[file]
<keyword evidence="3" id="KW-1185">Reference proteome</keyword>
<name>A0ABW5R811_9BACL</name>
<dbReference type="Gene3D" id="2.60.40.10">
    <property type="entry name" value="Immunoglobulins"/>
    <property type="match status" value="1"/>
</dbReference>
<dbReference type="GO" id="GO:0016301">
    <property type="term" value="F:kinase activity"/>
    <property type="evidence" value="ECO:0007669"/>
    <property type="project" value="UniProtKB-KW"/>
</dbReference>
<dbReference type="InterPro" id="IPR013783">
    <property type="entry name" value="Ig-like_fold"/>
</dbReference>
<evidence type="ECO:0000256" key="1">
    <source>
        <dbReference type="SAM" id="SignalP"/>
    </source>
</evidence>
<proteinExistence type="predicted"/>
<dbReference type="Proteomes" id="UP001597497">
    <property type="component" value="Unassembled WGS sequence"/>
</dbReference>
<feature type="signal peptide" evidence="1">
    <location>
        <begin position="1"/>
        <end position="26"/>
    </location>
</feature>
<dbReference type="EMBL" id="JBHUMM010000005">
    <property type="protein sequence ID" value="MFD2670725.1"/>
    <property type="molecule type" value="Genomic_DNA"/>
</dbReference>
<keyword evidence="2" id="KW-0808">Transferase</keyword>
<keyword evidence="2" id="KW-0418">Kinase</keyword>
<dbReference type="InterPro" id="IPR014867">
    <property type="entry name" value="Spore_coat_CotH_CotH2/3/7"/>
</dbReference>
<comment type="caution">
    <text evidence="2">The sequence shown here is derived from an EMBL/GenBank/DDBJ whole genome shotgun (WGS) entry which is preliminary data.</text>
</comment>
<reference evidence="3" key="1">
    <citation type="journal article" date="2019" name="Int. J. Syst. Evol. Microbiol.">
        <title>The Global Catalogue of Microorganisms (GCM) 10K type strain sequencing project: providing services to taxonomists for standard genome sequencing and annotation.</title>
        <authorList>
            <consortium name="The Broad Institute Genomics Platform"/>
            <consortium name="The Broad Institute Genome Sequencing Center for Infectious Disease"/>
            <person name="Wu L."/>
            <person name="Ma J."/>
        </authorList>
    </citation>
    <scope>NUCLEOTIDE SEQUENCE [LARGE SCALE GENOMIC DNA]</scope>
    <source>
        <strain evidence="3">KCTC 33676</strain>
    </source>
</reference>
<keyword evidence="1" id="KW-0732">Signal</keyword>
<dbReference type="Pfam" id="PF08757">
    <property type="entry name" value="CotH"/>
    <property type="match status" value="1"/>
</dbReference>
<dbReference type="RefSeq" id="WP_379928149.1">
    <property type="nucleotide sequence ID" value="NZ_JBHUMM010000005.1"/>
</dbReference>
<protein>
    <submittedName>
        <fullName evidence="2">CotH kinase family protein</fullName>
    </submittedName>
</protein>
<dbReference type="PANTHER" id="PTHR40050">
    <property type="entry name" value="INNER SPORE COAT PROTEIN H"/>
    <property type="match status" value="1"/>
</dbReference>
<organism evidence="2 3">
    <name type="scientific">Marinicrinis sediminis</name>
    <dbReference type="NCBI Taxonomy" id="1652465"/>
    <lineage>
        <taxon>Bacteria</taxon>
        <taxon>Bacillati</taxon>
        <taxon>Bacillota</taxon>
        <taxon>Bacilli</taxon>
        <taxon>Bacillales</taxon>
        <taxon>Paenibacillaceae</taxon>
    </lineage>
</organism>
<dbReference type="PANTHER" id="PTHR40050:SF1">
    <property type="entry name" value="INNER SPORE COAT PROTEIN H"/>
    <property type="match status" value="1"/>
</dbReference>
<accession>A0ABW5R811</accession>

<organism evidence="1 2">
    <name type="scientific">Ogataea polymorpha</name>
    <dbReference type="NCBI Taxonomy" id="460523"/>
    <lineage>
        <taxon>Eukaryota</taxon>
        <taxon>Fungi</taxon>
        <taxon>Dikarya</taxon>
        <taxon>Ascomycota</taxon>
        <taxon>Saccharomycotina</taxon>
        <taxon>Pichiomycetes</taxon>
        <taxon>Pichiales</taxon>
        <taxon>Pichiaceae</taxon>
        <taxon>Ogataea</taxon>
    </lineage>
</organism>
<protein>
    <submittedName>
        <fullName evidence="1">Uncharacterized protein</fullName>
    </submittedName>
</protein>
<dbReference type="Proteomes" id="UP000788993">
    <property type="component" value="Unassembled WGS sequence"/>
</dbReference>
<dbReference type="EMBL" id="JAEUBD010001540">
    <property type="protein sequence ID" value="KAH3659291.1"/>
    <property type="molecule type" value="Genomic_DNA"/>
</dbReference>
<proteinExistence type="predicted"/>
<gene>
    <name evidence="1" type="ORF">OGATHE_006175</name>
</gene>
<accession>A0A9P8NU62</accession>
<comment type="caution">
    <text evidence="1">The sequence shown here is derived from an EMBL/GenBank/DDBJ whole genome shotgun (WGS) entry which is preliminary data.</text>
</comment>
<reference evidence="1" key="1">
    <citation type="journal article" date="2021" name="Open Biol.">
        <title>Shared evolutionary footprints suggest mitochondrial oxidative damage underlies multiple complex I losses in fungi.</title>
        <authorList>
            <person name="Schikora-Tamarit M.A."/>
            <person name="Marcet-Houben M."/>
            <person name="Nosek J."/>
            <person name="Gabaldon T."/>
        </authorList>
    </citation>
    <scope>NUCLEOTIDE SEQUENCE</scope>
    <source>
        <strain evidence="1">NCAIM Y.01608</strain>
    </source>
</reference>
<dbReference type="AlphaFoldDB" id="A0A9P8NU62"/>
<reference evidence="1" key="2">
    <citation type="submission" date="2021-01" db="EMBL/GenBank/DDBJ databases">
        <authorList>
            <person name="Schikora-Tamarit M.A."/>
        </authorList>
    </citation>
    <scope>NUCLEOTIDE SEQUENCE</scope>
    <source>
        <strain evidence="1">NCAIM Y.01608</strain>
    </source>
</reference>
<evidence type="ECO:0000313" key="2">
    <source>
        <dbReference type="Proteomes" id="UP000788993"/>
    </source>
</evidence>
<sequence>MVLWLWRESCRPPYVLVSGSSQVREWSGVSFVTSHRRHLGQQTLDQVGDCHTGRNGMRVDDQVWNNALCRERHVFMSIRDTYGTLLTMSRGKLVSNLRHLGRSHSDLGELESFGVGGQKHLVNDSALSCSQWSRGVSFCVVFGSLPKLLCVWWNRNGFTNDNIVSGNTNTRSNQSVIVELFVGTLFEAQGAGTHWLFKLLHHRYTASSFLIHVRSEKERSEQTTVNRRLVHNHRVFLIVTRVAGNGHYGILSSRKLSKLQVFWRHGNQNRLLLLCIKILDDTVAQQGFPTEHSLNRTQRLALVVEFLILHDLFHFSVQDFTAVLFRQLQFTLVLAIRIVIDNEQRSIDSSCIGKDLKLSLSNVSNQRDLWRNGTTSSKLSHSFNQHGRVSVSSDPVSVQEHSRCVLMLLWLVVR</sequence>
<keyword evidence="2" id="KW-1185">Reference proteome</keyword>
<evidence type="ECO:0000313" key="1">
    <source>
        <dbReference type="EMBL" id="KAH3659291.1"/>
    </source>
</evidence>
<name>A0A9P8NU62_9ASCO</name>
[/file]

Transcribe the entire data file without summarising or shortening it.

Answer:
<keyword evidence="3" id="KW-1185">Reference proteome</keyword>
<name>A0ABW5R811_9BACL</name>
<dbReference type="Gene3D" id="2.60.40.10">
    <property type="entry name" value="Immunoglobulins"/>
    <property type="match status" value="1"/>
</dbReference>
<dbReference type="GO" id="GO:0016301">
    <property type="term" value="F:kinase activity"/>
    <property type="evidence" value="ECO:0007669"/>
    <property type="project" value="UniProtKB-KW"/>
</dbReference>
<dbReference type="InterPro" id="IPR013783">
    <property type="entry name" value="Ig-like_fold"/>
</dbReference>
<evidence type="ECO:0000256" key="1">
    <source>
        <dbReference type="SAM" id="SignalP"/>
    </source>
</evidence>
<proteinExistence type="predicted"/>
<dbReference type="Proteomes" id="UP001597497">
    <property type="component" value="Unassembled WGS sequence"/>
</dbReference>
<feature type="signal peptide" evidence="1">
    <location>
        <begin position="1"/>
        <end position="26"/>
    </location>
</feature>
<dbReference type="EMBL" id="JBHUMM010000005">
    <property type="protein sequence ID" value="MFD2670725.1"/>
    <property type="molecule type" value="Genomic_DNA"/>
</dbReference>
<keyword evidence="2" id="KW-0808">Transferase</keyword>
<keyword evidence="2" id="KW-0418">Kinase</keyword>
<dbReference type="InterPro" id="IPR014867">
    <property type="entry name" value="Spore_coat_CotH_CotH2/3/7"/>
</dbReference>
<comment type="caution">
    <text evidence="2">The sequence shown here is derived from an EMBL/GenBank/DDBJ whole genome shotgun (WGS) entry which is preliminary data.</text>
</comment>
<reference evidence="3" key="1">
    <citation type="journal article" date="2019" name="Int. J. Syst. Evol. Microbiol.">
        <title>The Global Catalogue of Microorganisms (GCM) 10K type strain sequencing project: providing services to taxonomists for standard genome sequencing and annotation.</title>
        <authorList>
            <consortium name="The Broad Institute Genomics Platform"/>
            <consortium name="The Broad Institute Genome Sequencing Center for Infectious Disease"/>
            <person name="Wu L."/>
            <person name="Ma J."/>
        </authorList>
    </citation>
    <scope>NUCLEOTIDE SEQUENCE [LARGE SCALE GENOMIC DNA]</scope>
    <source>
        <strain evidence="3">KCTC 33676</strain>
    </source>
</reference>
<keyword evidence="1" id="KW-0732">Signal</keyword>
<dbReference type="Pfam" id="PF08757">
    <property type="entry name" value="CotH"/>
    <property type="match status" value="1"/>
</dbReference>
<dbReference type="RefSeq" id="WP_379928149.1">
    <property type="nucleotide sequence ID" value="NZ_JBHUMM010000005.1"/>
</dbReference>
<protein>
    <submittedName>
        <fullName evidence="2">CotH kinase family protein</fullName>
    </submittedName>
</protein>
<dbReference type="PANTHER" id="PTHR40050">
    <property type="entry name" value="INNER SPORE COAT PROTEIN H"/>
    <property type="match status" value="1"/>
</dbReference>
<organism evidence="2 3">
    <name type="scientific">Marinicrinis sediminis</name>
    <dbReference type="NCBI Taxonomy" id="1652465"/>
    <lineage>
        <taxon>Bacteria</taxon>
        <taxon>Bacillati</taxon>
        <taxon>Bacillota</taxon>
        <taxon>Bacilli</taxon>
        <taxon>Bacillales</taxon>
        <taxon>Paenibacillaceae</taxon>
    </lineage>
</organism>
<dbReference type="PANTHER" id="PTHR40050:SF1">
    <property type="entry name" value="INNER SPORE COAT PROTEIN H"/>
    <property type="match status" value="1"/>
</dbReference>
<accession>A0ABW5R811</accession>

<organism evidence="1 2">
    <name type="scientific">Ogataea polymorpha</name>
    <dbReference type="NCBI Taxonomy" id="460523"/>
    <lineage>
        <taxon>Eukaryota</taxon>
        <taxon>Fungi</taxon>
        <taxon>Dikarya</taxon>
        <taxon>Ascomycota</taxon>
        <taxon>Saccharomycotina</taxon>
        <taxon>Pichiomycetes</taxon>
        <taxon>Pichiales</taxon>
        <taxon>Pichiaceae</taxon>
        <taxon>Ogataea</taxon>
    </lineage>
</organism>
<protein>
    <submittedName>
        <fullName evidence="1">Uncharacterized protein</fullName>
    </submittedName>
</protein>
<dbReference type="Proteomes" id="UP000788993">
    <property type="component" value="Unassembled WGS sequence"/>
</dbReference>
<dbReference type="EMBL" id="JAEUBD010001540">
    <property type="protein sequence ID" value="KAH3659291.1"/>
    <property type="molecule type" value="Genomic_DNA"/>
</dbReference>
<proteinExistence type="predicted"/>
<gene>
    <name evidence="1" type="ORF">OGATHE_006175</name>
</gene>
<accession>A0A9P8NU62</accession>
<comment type="caution">
    <text evidence="1">The sequence shown here is derived from an EMBL/GenBank/DDBJ whole genome shotgun (WGS) entry which is preliminary data.</text>
</comment>
<reference evidence="1" key="1">
    <citation type="journal article" date="2021" name="Open Biol.">
        <title>Shared evolutionary footprints suggest mitochondrial oxidative damage underlies multiple complex I losses in fungi.</title>
        <authorList>
            <person name="Schikora-Tamarit M.A."/>
            <person name="Marcet-Houben M."/>
            <person name="Nosek J."/>
            <person name="Gabaldon T."/>
        </authorList>
    </citation>
    <scope>NUCLEOTIDE SEQUENCE</scope>
    <source>
        <strain evidence="1">NCAIM Y.01608</strain>
    </source>
</reference>
<dbReference type="AlphaFoldDB" id="A0A9P8NU62"/>
<reference evidence="1" key="2">
    <citation type="submission" date="2021-01" db="EMBL/GenBank/DDBJ databases">
        <authorList>
            <person name="Schikora-Tamarit M.A."/>
        </authorList>
    </citation>
    <scope>NUCLEOTIDE SEQUENCE</scope>
    <source>
        <strain evidence="1">NCAIM Y.01608</strain>
    </source>
</reference>
<evidence type="ECO:0000313" key="2">
    <source>
        <dbReference type="Proteomes" id="UP000788993"/>
    </source>
</evidence>
<sequence>MVLWLWRESCRPPYVLVSGSSQVREWSGVSFVTSHRRHLGQQTLDQVGDCHTGRNGMRVDDQVWNNALCRERHVFMSIRDTYGTLLTMSRGKLVSNLRHLGRSHSDLGELESFGVGGQKHLVNDSALSCSQWSRGVSFCVVFGSLPKLLCVWWNRNGFTNDNIVSGNTNTRSNQSVIVELFVGTLFEAQGAGTHWLFKLLHHRYTASSFLIHVRSEKERSEQTTVNRRLVHNHRVFLIVTRVAGNGHYGILSSRKLSKLQVFWRHGNQNRLLLLCIKILDDTVAQQGFPTEHSLNRTQRLALVVEFLILHDLFHFSVQDFTAVLFRQLQFTLVLAIRIVIDNEQRSIDSSCIGKDLKLSLSNVSNQRDLWRNGTTSSKLSHSFNQHGRVSVSSDPVSVQEHSRCVLMLLWLVVR</sequence>
<keyword evidence="2" id="KW-1185">Reference proteome</keyword>
<evidence type="ECO:0000313" key="1">
    <source>
        <dbReference type="EMBL" id="KAH3659291.1"/>
    </source>
</evidence>
<name>A0A9P8NU62_9ASCO</name>